Hundreds of thousands have gathered across the country this summer to protest the police killings of George Floyd, Breonna Taylor, Tony McDade and the many other Black lives taken by police brutality and white supremacy. Protestors have been met with violence, mass arrests and more recently, shameful rhetoric from Republican lawmakers and others who claim that protests will be to blame for a second wave of COVID-19 infections.
Not only does this contention ignore the precautions taken by organizers to prevent the spread of COVID-19 during outdoor protests, it disregards the urgency of the protests.
The mere presence of militarized police within Black communities contributes to adverse health outcomes.
Police presence and white supremacy have historically caused, and continue to produce, adverse health outcomes. Protests that seek to defund the police are therefore a necessary response to the systemic racism that has resulted in disproportionate violence and COVID-19 in Black communities.
The mere presence of militarized police within Black communities contributes to adverse health outcomes. The prevalence of poor-to-fair health, diabetes, high blood pressure and past-year asthma episodes is higher in neighborhoods where police encounters are more likely to result in frisking. Not all of these health outcomes are attributable to policing. But police encounters where force is used—which overwhelmingly affect Black or Latino men—result in poor-to-fair perceptions of one’s general health, or increased likelihood of an asthma episode, besides the direct harms of violence.
This is where the idea of reform fails: Even if police are banned from using force and made to wear body cameras, even if stop-and-frisk practices are made illegal, their very presence in Black communities is detrimental to the overall wellbeing of the community.
Shifting funds away from police departments and toward other agencies—especially those that focus on health, education and housing—is essential. And protests that seek to remove police from Black communities and divest from policing are vital for public health.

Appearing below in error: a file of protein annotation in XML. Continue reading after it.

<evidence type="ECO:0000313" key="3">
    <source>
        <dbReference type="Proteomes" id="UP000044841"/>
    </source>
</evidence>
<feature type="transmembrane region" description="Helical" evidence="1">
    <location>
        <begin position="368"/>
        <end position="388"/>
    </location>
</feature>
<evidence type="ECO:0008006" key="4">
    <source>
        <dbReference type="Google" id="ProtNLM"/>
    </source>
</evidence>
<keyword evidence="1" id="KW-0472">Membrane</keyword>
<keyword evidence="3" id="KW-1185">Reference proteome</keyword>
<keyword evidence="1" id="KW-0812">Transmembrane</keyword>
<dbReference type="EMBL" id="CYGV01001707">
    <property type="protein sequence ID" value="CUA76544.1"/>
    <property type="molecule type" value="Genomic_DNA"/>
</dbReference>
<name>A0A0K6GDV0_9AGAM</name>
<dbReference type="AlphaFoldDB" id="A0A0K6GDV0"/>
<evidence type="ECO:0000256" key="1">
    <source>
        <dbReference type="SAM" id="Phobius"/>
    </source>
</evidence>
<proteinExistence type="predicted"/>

Another immediate concern is that COVID-19 is disproportionately affecting Black communities—as a direct result of the systemic racism that these protests seek to dismantle.
For a population already so hard-hit, taking precautions is a significant priority—it has to be. Correct and widespread mask usage at marches has been well-documented. Organizers have made it a priority to distribute masks to protesters to prevent the spread of COVID-19, at a rate that could put state governments to shame.
If COVID-19 cases do arise from protests, they are more likely the result of tear gas deployment by law enforcement that causes individuals to cough and remove PPE, or of mass arrests that force people into small, enclosed spaces for hours.
Future COVID-19 case spikes are likely to be the result not of protests but of rushed re-openings, which put both service workers and customers at risk by not making mask-wearing in public mandatory.
The cost of one riot gear load could outfit 55 front-line healthcare workers with personal protective equipment.
The current protests and the demands of Black organizers to defund and divest from the police are necessary to protect the health of Black communities, both in the midst of a pandemic and beyond. Imagine the effects of defunding the police and having the money for their gear go to healthcare workers fighting an unprecedented pandemic that has hit Black communities hardest: The cost of one riot gear load could outfit 55 front-line healthcare workers with personal protective equipment (PPE).
Defunding the police encapsulates a variety of strategies that reduce both the tools police have at their disposal and the overall scale of policing, while also ensuring funds go elsewhere. Capping overtime accrual and overtime pay for military exercises, for example, stops police from increasing in capacity and lessens their reach in Black lives and communities.
Defunding the police means fewer officers and lessened presence within communities, meaning improved physical and mental health for Black communities. The process of defunding includes the removal of police from schools, and the subsequent installation of counselors using repurposed funds, thus disrupting the school-to-prison pipeline and providing much-needed mental health support for students.
Divesting from the police also takes the power away from one incredibly damaging piece of the carceral system that seeks to punish, not heal. This is key for the protection and longevity of Black communities, and it must happen now.
The author is an intern at the Drug Policy Alliance; DPA has previously provided a restricted grant to The Influence Foundation, which operates Filter, to support a Drug War Journalism Diversity Fellowship.